A Russian arms dealer nicknamed the "merchant of death" has been convicted of attempting to sell 100 tonnes of weaponry to Colombian rebels.
The former Soviet military officer Viktor Bout was accused by prosecutors of providing arms that have fuelled conflicts around the world before he was arrested in Bangkok in an elaborate sting three years ago.
His colourful life was the subject of a book, and the Yuri Orlov character in the film Lord of War is thought to be partly based on Bout. A jury in a federal court in Manhattan reached the verdict yesterday after deliberating for about six hours over two days.
Bout, 44, was convicted of conspiring to kill Americans and US officials, delivering anti-aircraft missiles and aiding a terrorist organisation. He could face life in prison at his sentencing, scheduled for 8 February next year.
The verdict brings to an end what was alleged to be one of the largest gun-running operations in the post-Cold War era. Although he was charged only in connection with the suspected arms deal, US authorities said Bout has been trafficking arms since the 1990s to dictators and conflict zones in Africa, South America and the Middle East.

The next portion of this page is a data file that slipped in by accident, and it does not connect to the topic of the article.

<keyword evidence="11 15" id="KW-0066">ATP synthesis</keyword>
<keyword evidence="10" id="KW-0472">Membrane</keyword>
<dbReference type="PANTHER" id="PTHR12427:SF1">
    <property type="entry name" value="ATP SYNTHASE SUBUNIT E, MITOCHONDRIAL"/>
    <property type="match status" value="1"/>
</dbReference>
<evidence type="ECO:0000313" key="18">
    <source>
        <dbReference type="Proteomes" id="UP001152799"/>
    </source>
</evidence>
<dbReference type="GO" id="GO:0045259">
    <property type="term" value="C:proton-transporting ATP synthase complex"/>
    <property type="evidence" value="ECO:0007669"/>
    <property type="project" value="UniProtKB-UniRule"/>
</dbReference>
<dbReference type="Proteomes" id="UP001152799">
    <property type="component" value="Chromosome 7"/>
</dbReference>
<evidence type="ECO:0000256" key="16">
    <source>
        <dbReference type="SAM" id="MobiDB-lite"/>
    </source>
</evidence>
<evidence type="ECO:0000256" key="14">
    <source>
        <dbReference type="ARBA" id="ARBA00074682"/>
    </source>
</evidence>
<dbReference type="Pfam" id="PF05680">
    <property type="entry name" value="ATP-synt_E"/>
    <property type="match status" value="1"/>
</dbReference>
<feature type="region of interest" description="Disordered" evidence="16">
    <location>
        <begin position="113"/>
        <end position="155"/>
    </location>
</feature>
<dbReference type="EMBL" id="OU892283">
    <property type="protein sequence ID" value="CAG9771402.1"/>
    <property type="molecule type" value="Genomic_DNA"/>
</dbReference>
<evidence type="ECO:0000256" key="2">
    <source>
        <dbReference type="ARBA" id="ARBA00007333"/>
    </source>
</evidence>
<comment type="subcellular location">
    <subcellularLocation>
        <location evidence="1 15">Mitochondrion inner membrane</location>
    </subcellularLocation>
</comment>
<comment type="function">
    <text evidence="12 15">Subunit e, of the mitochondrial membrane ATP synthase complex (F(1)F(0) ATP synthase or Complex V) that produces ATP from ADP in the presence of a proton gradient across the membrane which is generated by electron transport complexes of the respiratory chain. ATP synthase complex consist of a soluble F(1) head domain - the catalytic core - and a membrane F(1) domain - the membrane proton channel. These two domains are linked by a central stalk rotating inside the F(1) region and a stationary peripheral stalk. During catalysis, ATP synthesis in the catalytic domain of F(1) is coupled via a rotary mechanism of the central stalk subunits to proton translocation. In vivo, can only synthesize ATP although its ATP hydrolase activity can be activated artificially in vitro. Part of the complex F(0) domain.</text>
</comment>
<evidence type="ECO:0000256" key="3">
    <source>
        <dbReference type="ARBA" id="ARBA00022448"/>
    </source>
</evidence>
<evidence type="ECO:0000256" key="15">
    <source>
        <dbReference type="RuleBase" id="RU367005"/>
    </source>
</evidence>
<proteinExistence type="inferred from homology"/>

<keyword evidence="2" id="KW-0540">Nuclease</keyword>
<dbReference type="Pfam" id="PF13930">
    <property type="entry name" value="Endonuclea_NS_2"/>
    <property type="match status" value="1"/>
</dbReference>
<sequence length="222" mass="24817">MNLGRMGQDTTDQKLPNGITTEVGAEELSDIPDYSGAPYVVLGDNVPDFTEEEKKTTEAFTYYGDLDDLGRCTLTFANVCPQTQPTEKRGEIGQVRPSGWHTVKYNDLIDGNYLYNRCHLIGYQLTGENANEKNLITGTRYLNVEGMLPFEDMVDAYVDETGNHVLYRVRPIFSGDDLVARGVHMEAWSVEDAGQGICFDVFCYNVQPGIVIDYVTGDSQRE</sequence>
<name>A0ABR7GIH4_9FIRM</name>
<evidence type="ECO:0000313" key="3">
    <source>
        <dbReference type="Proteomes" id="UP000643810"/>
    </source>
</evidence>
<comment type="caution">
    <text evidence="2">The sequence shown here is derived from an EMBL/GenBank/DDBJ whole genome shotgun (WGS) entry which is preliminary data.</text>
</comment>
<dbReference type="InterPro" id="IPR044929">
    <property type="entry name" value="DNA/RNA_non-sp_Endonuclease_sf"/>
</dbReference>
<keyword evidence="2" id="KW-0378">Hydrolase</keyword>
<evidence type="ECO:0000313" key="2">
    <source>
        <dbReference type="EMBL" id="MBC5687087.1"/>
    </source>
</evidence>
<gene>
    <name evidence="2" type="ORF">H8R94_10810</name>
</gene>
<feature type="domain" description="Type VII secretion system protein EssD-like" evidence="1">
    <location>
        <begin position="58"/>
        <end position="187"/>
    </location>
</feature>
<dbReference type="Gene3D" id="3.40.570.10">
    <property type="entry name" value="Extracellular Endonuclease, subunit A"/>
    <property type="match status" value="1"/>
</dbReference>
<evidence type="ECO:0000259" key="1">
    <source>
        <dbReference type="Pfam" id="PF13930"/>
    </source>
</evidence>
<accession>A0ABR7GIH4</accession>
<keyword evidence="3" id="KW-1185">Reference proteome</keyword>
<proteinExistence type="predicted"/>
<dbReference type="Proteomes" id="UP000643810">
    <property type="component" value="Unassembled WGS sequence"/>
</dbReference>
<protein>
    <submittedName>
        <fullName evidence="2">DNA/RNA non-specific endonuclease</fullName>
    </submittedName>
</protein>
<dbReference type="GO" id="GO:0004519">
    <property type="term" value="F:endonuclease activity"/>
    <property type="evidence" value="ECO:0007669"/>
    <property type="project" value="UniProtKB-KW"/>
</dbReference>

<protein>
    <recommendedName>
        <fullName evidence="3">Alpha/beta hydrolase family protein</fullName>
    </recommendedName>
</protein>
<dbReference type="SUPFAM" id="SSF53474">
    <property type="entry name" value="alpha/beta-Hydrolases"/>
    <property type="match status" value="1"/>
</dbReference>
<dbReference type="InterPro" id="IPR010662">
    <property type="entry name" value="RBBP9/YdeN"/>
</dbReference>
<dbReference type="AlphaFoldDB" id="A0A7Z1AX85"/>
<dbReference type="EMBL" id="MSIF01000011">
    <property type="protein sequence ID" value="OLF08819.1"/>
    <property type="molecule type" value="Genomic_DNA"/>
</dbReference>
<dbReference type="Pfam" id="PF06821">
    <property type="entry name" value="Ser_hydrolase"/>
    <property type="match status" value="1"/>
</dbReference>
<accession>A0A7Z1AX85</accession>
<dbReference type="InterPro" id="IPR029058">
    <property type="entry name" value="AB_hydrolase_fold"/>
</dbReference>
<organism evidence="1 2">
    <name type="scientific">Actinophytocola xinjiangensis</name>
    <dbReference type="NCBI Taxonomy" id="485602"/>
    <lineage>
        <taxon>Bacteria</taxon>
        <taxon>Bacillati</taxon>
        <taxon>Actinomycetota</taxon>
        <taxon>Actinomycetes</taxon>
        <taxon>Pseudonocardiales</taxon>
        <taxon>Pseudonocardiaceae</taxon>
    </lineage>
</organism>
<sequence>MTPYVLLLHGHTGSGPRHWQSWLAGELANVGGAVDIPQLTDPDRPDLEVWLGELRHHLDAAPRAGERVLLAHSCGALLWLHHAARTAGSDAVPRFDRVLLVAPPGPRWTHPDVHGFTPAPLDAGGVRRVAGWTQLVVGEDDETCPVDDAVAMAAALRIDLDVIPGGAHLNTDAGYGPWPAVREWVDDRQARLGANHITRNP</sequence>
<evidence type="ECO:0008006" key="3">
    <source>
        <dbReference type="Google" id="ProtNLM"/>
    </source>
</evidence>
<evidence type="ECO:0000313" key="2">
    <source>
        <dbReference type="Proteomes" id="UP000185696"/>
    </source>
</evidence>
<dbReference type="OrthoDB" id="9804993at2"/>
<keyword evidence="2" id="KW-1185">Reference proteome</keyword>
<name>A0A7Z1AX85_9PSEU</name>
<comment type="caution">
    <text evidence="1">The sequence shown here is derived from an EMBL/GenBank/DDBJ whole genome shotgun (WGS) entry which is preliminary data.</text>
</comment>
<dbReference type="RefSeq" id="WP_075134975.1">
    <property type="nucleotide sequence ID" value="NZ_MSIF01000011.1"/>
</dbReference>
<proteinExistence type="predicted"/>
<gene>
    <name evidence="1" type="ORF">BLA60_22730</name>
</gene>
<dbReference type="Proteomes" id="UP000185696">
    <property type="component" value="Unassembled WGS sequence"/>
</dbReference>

The former Soviet military officer was caught in a US Drug Enforcement Administration (DEA) sting operation in 2008 and extradited to New York in 2010 to face terrorism-related charges. The case began when Bout, while under United Nations travel restrictions, was approached in Moscow by an associate about supplying weapons to the Farc rebel group.
In secret negotiations with DEA informants posing as Colombian operatives, Bout "did everything he could to show he could be the one-stop shop for the Farc," the Assistant US Attorney Brendan McGuire said in closing arguments.
Two DEA informants who posed as Farc leaders testified for the prosecution at Bout's trial. One of the informants, Carlos Sagastume, testified about the secretly recorded exchanges with Bout in a Bangkok hotel room.
On one tape, an informant could be heard saying: "We want to knock down those American sons of bitches." "Kill them, and kick them out of my country," the informant says. Bout is quoted as saying on the tapes: "Yes, yes, yes. They act as if... as if it was their home."
Albert Dayan, a defence attorney, told jurors in his closing argument that the government's case was "pure speculation" and that Bout had never intended to sell any weapons. Mr Dayan said Bout had dangled false promises of delivering 100 advanced surface-to-air missiles and approximately 5,000 AK-47 assault rifles only in order to con the alleged Farc representatives into buying two of his old cargo planes.
"The fight is not over. He has various legal options," another of Bout's attorneys, Kenneth Kaplan, told reporters.